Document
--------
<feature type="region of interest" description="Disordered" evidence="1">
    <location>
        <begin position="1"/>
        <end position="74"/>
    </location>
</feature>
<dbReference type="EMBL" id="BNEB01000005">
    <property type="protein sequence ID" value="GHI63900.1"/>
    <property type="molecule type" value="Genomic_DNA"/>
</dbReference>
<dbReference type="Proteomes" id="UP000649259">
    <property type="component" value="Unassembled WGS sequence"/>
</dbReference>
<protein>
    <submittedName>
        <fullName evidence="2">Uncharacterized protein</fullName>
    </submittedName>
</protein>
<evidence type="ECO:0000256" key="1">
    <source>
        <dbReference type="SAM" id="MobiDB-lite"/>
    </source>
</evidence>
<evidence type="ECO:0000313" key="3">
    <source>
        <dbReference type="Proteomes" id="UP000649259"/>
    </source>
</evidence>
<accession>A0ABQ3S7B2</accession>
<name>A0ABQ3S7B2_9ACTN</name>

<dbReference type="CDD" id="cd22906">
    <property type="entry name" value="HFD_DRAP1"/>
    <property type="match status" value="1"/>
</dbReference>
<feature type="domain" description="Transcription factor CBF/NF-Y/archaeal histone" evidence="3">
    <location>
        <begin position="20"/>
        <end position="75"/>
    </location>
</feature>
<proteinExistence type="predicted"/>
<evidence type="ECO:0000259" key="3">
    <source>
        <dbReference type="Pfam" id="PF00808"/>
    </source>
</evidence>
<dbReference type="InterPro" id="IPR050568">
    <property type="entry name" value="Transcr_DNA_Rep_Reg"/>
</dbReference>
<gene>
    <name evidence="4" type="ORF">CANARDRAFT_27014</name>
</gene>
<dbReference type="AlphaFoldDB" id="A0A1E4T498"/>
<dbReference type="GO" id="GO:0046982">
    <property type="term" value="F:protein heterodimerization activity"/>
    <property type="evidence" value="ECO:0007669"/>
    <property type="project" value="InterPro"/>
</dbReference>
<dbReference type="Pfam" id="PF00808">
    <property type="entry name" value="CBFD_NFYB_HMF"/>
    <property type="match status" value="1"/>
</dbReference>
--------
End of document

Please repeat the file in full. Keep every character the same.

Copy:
<feature type="region of interest" description="Disordered" evidence="1">
    <location>
        <begin position="1"/>
        <end position="74"/>
    </location>
</feature>
<dbReference type="EMBL" id="BNEB01000005">
    <property type="protein sequence ID" value="GHI63900.1"/>
    <property type="molecule type" value="Genomic_DNA"/>
</dbReference>
<dbReference type="Proteomes" id="UP000649259">
    <property type="component" value="Unassembled WGS sequence"/>
</dbReference>
<protein>
    <submittedName>
        <fullName evidence="2">Uncharacterized protein</fullName>
    </submittedName>
</protein>
<evidence type="ECO:0000256" key="1">
    <source>
        <dbReference type="SAM" id="MobiDB-lite"/>
    </source>
</evidence>
<evidence type="ECO:0000313" key="3">
    <source>
        <dbReference type="Proteomes" id="UP000649259"/>
    </source>
</evidence>
<accession>A0ABQ3S7B2</accession>
<name>A0ABQ3S7B2_9ACTN</name>

<dbReference type="CDD" id="cd22906">
    <property type="entry name" value="HFD_DRAP1"/>
    <property type="match status" value="1"/>
</dbReference>
<feature type="domain" description="Transcription factor CBF/NF-Y/archaeal histone" evidence="3">
    <location>
        <begin position="20"/>
        <end position="75"/>
    </location>
</feature>
<proteinExistence type="predicted"/>
<evidence type="ECO:0000259" key="3">
    <source>
        <dbReference type="Pfam" id="PF00808"/>
    </source>
</evidence>
<dbReference type="InterPro" id="IPR050568">
    <property type="entry name" value="Transcr_DNA_Rep_Reg"/>
</dbReference>
<gene>
    <name evidence="4" type="ORF">CANARDRAFT_27014</name>
</gene>
<dbReference type="AlphaFoldDB" id="A0A1E4T498"/>
<dbReference type="GO" id="GO:0046982">
    <property type="term" value="F:protein heterodimerization activity"/>
    <property type="evidence" value="ECO:0007669"/>
    <property type="project" value="InterPro"/>
</dbReference>
<dbReference type="Pfam" id="PF00808">
    <property type="entry name" value="CBFD_NFYB_HMF"/>
    <property type="match status" value="1"/>
</dbReference>